"Roommate (Tyler Clementi) asked for the room till midnight. I went into molly's (Wei) room and turned on my webcam. I saw him making out with a dude. Yay."
Two days later, Ravi tweeted, when he attempted to get the second encounter on tape:
"Anyone with iChat, I dare you to video chat me between the hours of 9:30 and 12. Yes it's happening again."
Ravi and Wei have both been released from police custody, with Ravi out on $25,000 bail and Wei released on her own recognizance. Rutgers officials are likely to take disciplinary action against the students. As Rutgers spokeswoman Sandra Lanman said,
"The university takes these matters seriously and has policies to deal with student behavior."
A Facebook memorial group was created to honor Tyler Clementi. Clementi was an accomplished musician, as seen from the Facebook image above. The Clementi family lawyer, Paul Minardi, released a statement today, which was posted on the Facebook page:
"Tyler was a fine young man, and a distinguished musician. The family is heartbroken beyond words. They respectfully request that they be given time to grieve their great loss and that their privacy at this painful time be respected by all. The family and their representatives are cooperating fully with the ongoing criminal investigations of two Rutgers University students."
Realistically, this is just another example of cyberbullying, which has resulted in suicides before, such as the famous MySpace suicide of Megan Meier. Watch a video report below.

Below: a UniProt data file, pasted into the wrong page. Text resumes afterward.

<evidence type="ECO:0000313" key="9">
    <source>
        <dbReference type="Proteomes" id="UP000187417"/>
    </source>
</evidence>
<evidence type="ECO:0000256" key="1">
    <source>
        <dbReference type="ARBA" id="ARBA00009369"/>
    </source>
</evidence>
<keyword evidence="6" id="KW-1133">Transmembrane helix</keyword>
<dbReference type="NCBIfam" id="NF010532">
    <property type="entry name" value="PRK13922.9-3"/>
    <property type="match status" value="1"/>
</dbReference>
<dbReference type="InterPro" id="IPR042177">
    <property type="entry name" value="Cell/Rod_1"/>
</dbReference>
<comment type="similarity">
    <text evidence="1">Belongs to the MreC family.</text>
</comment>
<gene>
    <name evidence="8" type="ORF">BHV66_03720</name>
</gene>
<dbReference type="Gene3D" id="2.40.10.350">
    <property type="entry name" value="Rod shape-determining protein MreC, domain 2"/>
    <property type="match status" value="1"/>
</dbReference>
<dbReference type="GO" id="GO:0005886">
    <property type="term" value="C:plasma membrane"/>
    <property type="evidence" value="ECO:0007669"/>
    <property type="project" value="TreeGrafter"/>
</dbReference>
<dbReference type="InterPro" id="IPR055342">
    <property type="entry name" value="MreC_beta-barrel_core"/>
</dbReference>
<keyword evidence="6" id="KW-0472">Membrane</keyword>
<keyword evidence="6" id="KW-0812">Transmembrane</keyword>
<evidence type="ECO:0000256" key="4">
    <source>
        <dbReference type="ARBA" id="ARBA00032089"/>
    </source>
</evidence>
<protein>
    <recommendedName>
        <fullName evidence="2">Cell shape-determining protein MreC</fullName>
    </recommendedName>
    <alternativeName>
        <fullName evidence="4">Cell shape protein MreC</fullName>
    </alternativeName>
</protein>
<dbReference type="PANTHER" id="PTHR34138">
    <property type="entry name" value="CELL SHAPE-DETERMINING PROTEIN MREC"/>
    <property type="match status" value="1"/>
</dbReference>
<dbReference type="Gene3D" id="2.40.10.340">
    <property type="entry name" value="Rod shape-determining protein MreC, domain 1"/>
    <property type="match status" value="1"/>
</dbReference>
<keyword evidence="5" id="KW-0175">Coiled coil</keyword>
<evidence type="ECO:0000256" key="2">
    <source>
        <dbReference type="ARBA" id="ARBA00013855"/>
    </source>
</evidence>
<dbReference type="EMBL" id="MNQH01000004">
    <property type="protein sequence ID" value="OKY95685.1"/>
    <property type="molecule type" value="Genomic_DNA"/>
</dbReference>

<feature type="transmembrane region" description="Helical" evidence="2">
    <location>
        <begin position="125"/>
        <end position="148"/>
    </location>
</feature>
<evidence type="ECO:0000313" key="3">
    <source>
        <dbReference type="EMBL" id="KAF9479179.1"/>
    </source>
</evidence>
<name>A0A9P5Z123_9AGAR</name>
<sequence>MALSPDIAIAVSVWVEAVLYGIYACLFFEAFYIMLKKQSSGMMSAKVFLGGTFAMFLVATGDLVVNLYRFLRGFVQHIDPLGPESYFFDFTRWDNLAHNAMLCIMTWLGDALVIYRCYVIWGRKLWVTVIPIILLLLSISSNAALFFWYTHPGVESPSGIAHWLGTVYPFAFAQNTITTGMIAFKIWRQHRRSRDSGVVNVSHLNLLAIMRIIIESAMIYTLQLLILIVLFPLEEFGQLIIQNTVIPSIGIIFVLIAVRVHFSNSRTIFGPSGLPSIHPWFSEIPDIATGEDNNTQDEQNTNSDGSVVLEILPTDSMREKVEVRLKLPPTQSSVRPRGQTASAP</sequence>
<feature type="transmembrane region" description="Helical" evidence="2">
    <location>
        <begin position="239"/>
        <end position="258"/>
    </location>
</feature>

T&Cs for rumored Android Marketplace leak

News broke on Tuesday of a possible marketplace for Android, one that would sit alongside, more or less, the Android Market. On Wednesday, a little birdie dropped the terms and conditions into SlashGear's inbox, and it seems to confirm a lot of what TechCrunch had to say.

Indeed, the T&Cs confirm things like the developer royalties, listed as “equal to the greater of (i) 70% of the purchase price or (ii) 20% of the List Price,” as well as a $99 annual developer. Also, any updates must be made to's marketplace at the same time it is made to any other "similar service."

Additionally, has the right to modify your binaries and add their own DRM.

You can read the full T&Cs at SlashGear.

HP EVP leaks 'PalmPad' webOS tablet name

HP has been talking about a webOS tablet, targeted for Q1 2011, for some time. What hasn't been made clear is the name, although all bets were on "PalmPad" since HP began proceedings to trademark that name in July. Well, "loose lips sink ships," and we now seem to have confirmation on that name.

Todd Bradley, Executive Vice President of HP's Personal Systems Group, said the following on an analyst call on Wednesday:
We've already announced the expansion of our future product portfolio well beyond smartphones. We'll have a webOS-powered PalmPad that will be set for release early in 2011.
Early in 2011 is the same date they've been given for some time. The question is, can HP make it by CES, which would be really early in 2011.